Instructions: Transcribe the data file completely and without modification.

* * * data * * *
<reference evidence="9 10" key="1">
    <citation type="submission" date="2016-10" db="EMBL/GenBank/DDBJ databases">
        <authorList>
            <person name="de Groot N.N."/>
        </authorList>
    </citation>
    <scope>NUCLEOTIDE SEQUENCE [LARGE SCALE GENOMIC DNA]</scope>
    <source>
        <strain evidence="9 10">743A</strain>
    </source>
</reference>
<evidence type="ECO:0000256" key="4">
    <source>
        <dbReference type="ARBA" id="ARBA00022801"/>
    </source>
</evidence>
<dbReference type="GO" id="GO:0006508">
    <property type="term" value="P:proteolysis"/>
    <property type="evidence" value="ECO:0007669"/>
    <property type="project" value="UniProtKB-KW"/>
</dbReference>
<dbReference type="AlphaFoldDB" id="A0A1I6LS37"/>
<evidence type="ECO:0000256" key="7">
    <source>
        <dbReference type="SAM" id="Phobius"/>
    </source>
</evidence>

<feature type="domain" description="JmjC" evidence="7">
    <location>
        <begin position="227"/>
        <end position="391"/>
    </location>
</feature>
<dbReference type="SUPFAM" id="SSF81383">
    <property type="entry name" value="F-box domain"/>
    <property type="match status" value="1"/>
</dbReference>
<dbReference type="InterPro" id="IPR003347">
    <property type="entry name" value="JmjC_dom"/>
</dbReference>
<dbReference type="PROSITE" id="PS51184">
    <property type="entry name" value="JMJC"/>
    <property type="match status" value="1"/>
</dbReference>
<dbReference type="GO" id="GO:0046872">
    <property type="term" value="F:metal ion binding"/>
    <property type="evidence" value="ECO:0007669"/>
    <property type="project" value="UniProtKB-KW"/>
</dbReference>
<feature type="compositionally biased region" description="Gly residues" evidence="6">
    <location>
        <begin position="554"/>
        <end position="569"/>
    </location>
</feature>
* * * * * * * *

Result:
<reference evidence="9 10" key="1">
    <citation type="submission" date="2016-10" db="EMBL/GenBank/DDBJ databases">
        <authorList>
            <person name="de Groot N.N."/>
        </authorList>
    </citation>
    <scope>NUCLEOTIDE SEQUENCE [LARGE SCALE GENOMIC DNA]</scope>
    <source>
        <strain evidence="9 10">743A</strain>
    </source>
</reference>
<evidence type="ECO:0000256" key="4">
    <source>
        <dbReference type="ARBA" id="ARBA00022801"/>
    </source>
</evidence>
<dbReference type="GO" id="GO:0006508">
    <property type="term" value="P:proteolysis"/>
    <property type="evidence" value="ECO:0007669"/>
    <property type="project" value="UniProtKB-KW"/>
</dbReference>
<dbReference type="AlphaFoldDB" id="A0A1I6LS37"/>
<evidence type="ECO:0000256" key="7">
    <source>
        <dbReference type="SAM" id="Phobius"/>
    </source>
</evidence>

<feature type="domain" description="JmjC" evidence="7">
    <location>
        <begin position="227"/>
        <end position="391"/>
    </location>
</feature>
<dbReference type="SUPFAM" id="SSF81383">
    <property type="entry name" value="F-box domain"/>
    <property type="match status" value="1"/>
</dbReference>
<dbReference type="InterPro" id="IPR003347">
    <property type="entry name" value="JmjC_dom"/>
</dbReference>
<dbReference type="PROSITE" id="PS51184">
    <property type="entry name" value="JMJC"/>
    <property type="match status" value="1"/>
</dbReference>
<dbReference type="GO" id="GO:0046872">
    <property type="term" value="F:metal ion binding"/>
    <property type="evidence" value="ECO:0007669"/>
    <property type="project" value="UniProtKB-KW"/>
</dbReference>
<feature type="compositionally biased region" description="Gly residues" evidence="6">
    <location>
        <begin position="554"/>
        <end position="569"/>
    </location>
</feature>